Music video for ‘Black Steel’

Just like its lyrics, where whispered intimacies or promises are suddenly interrupted by threats and confessions, Maxinquaye’s music also collides beauty with violence, its creator finding light in the darkness, and vice versa. Tracks like ‘Overcome’ – a re-make of Tricky’s contribution to Massive Attack’s Protection, originally released as ‘Karmacoma’ -and ‘Pumpkin’, featuring the breathy vocals of a certain Alison Goldfrapp, existed on the borders between two opposite states, their strength and appeal based on their emotional ambiguity. Other moments were more monolithic in their outlook – the slate-grey, clanking beats of ‘Strugglin’’ and ‘Aftermath’, two of the Maxinquaye’s most ghoulish centerpieces,were almost suffocating in their bleakness. A particular moment of ingenuity came with the cover of Public Enemy’s ‘Black Steel In The Hour Of Chaos’, which channelled the original’s insurrectionary spirit but took it in a totally different direction, played with a punk-rock tempo but with a huge, incongruous injection of soul in the form of Topley-Bird’s vocals, propelled along with a looped sample of an Indian drum.

Music video for ‘Hell Is Round The Corner’

The list of samples, ranging from the use of Isaac Hayes’ ‘Ike’s Rap II’ on the crackling nightmare ‘Hell Is Round The Corner’ (the same string sample Portishead used on ‘Glory Box’) to the leaden riffs of Smashing Pumpkins to snatches of Shakespear’s Sister, is similarly impressive, and all used with originality and ingenuity to reinforce the mood at any given time. On ‘Brand New You’re Retro’ alone, the retro, funky turntablism takes in Michael Jackson’s ‘Bad’ and The Soul Survivors’ ‘Expressway To Your Heart’. The griminess of ‘Aftermath’ – particularly in its 1993 indie-release form, shorter and punchier than the paranoia of the version on the album – features a snippet of dialogue from Blade Runner, appropriately mirroring that film’s half-broken dystopia. It all makes for a head-spinning and intoxicating experience, and one that can be revisited almost endlessly, rewarding both deep attention and casual airings.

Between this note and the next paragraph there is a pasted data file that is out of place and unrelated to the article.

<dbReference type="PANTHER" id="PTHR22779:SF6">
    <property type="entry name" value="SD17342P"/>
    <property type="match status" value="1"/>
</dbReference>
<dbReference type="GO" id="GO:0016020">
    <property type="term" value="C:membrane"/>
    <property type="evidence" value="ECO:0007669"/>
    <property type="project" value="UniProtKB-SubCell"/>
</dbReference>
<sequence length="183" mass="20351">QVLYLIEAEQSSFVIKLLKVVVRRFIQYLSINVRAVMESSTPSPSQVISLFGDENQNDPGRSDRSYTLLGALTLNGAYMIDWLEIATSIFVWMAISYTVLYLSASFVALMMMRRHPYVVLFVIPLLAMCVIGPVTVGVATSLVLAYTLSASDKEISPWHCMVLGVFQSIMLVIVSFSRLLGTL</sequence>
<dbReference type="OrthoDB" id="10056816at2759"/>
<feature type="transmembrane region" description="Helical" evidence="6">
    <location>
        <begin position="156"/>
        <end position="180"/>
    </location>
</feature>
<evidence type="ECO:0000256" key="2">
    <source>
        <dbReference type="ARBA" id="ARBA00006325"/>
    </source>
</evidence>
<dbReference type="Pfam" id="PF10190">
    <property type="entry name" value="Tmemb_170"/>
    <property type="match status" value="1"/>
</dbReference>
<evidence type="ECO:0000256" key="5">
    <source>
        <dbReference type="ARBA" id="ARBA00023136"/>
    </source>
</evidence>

Music video for ‘Aftermath’

There were specks of light in Tricky’s overcast, blinds-drawn netherworld. The unspeakably beautiful closer ‘Feed Me’ represents a moment of slight optimism despite its downbeat, comparatively straightforward tempo, while the gorgeous, cinematic strings of the watery ‘Suffocated Love’ counteracted its message of male submission and dread of intimacy. But these moments are few and far between in an atmosphere that’s basically oppressively beautiful, evocative of run-down estates, grey skies, wet pavements and Tricky’s pent-up frustration in trying to navigate his way through this world.

So, while his subsequent career arc and output has represented one long ‘what if’ question, Maxinquaye remains a true cult classic of the Nineties. It sold over 100,000 copies in its first few months on release, reaching no.3 in the UK, and selling over half a million copies in Britain to date. Nominated for the 1995 Mercury Prize, it lost out narrowly to Portishead’s Dummy in a strong field that also included Leftfield, Elastic and PJ Harvey.While it may not have eventually succeeded in making British rap a viable proposition at the time – the mainstream, sadly, wouldn’t be ready for such a thing for another half a decade at least – Maxinquaye is at least one of the most unique and intriguing debut albums of the Nineties. It’s also one of the most influential: you can hear traces of Tricky’s musical vision in artists from Roots Manuva to Gorillaz. 25 years later, it still bears revisiting, easily retaining its mysterious power and relevance by existing outside of time and trends.

Listen to Maxinquaye by Tricky here via Spotify, and tell us what you think below!

Influenced: Björk, Beck, Finley Quaye, Morcheeba, Moloko, DJ Shadow, U.N.K.L.E., Radiohead, Blur, The Beta Band, Goldfrapp, Zero 7, Roots Manuva, Gorillaz, Nine Inch Nails, Tom Vek, The xx, Breton, Ghostpoet, Young Fathers, FKA twigs, HÆLOS

Influenced by: Lee ‘Scratch’ Perry, Bob Marley & The Wailers, Tom Waits, The Specials, Gary Numan, The Pop Group, Kate Bush, Grace Jones, Public Enemy, Eric B & Rakim, Nirvana, Massive Attack, Portishead, Depeche Mode, Wu-Tang Clan